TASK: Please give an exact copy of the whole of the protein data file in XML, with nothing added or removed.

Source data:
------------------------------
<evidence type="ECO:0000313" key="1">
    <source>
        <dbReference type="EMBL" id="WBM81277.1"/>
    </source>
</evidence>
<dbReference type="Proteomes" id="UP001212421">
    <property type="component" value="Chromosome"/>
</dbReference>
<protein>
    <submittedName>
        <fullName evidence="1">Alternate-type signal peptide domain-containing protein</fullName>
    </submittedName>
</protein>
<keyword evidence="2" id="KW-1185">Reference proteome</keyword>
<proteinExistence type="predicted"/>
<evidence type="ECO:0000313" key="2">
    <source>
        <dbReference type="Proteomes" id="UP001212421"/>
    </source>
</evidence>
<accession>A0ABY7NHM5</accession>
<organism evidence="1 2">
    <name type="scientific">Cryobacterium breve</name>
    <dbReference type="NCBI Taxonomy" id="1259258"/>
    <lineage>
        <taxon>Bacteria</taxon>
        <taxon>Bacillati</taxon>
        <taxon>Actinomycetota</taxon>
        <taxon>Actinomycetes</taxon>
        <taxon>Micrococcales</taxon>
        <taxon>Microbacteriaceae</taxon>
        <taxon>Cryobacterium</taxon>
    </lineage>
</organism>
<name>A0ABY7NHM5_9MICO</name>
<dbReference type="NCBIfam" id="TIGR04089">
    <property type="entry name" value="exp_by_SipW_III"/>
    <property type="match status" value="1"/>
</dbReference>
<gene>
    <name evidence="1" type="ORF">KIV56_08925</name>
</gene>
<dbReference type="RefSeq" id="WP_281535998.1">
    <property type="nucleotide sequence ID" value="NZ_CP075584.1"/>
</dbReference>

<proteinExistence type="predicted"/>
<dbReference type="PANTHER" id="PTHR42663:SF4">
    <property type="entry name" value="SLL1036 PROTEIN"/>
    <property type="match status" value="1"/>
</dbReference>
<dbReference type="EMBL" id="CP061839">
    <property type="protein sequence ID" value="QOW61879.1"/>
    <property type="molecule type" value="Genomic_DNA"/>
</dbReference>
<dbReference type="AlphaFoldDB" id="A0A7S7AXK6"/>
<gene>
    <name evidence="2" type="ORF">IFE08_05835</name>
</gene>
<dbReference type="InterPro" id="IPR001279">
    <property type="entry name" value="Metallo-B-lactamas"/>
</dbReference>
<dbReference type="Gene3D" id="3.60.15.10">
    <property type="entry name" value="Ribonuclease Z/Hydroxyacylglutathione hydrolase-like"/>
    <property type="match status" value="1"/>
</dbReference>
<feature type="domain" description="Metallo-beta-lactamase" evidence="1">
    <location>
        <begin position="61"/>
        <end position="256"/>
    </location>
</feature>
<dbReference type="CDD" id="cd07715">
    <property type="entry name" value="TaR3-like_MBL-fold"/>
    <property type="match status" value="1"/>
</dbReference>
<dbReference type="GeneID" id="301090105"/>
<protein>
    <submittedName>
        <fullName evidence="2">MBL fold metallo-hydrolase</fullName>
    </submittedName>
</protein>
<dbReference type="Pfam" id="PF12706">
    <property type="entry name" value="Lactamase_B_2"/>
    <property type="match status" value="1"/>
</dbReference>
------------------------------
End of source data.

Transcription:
<evidence type="ECO:0000313" key="1">
    <source>
        <dbReference type="EMBL" id="WBM81277.1"/>
    </source>
</evidence>
<dbReference type="Proteomes" id="UP001212421">
    <property type="component" value="Chromosome"/>
</dbReference>
<protein>
    <submittedName>
        <fullName evidence="1">Alternate-type signal peptide domain-containing protein</fullName>
    </submittedName>
</protein>
<keyword evidence="2" id="KW-1185">Reference proteome</keyword>
<proteinExistence type="predicted"/>
<evidence type="ECO:0000313" key="2">
    <source>
        <dbReference type="Proteomes" id="UP001212421"/>
    </source>
</evidence>
<accession>A0ABY7NHM5</accession>
<organism evidence="1 2">
    <name type="scientific">Cryobacterium breve</name>
    <dbReference type="NCBI Taxonomy" id="1259258"/>
    <lineage>
        <taxon>Bacteria</taxon>
        <taxon>Bacillati</taxon>
        <taxon>Actinomycetota</taxon>
        <taxon>Actinomycetes</taxon>
        <taxon>Micrococcales</taxon>
        <taxon>Microbacteriaceae</taxon>
        <taxon>Cryobacterium</taxon>
    </lineage>
</organism>
<name>A0ABY7NHM5_9MICO</name>
<dbReference type="NCBIfam" id="TIGR04089">
    <property type="entry name" value="exp_by_SipW_III"/>
    <property type="match status" value="1"/>
</dbReference>
<gene>
    <name evidence="1" type="ORF">KIV56_08925</name>
</gene>
<dbReference type="RefSeq" id="WP_281535998.1">
    <property type="nucleotide sequence ID" value="NZ_CP075584.1"/>
</dbReference>

<proteinExistence type="predicted"/>
<dbReference type="PANTHER" id="PTHR42663:SF4">
    <property type="entry name" value="SLL1036 PROTEIN"/>
    <property type="match status" value="1"/>
</dbReference>
<dbReference type="EMBL" id="CP061839">
    <property type="protein sequence ID" value="QOW61879.1"/>
    <property type="molecule type" value="Genomic_DNA"/>
</dbReference>
<dbReference type="AlphaFoldDB" id="A0A7S7AXK6"/>
<gene>
    <name evidence="2" type="ORF">IFE08_05835</name>
</gene>
<dbReference type="InterPro" id="IPR001279">
    <property type="entry name" value="Metallo-B-lactamas"/>
</dbReference>
<dbReference type="Gene3D" id="3.60.15.10">
    <property type="entry name" value="Ribonuclease Z/Hydroxyacylglutathione hydrolase-like"/>
    <property type="match status" value="1"/>
</dbReference>
<feature type="domain" description="Metallo-beta-lactamase" evidence="1">
    <location>
        <begin position="61"/>
        <end position="256"/>
    </location>
</feature>
<dbReference type="CDD" id="cd07715">
    <property type="entry name" value="TaR3-like_MBL-fold"/>
    <property type="match status" value="1"/>
</dbReference>
<dbReference type="GeneID" id="301090105"/>
<protein>
    <submittedName>
        <fullName evidence="2">MBL fold metallo-hydrolase</fullName>
    </submittedName>
</protein>
<dbReference type="Pfam" id="PF12706">
    <property type="entry name" value="Lactamase_B_2"/>
    <property type="match status" value="1"/>
</dbReference>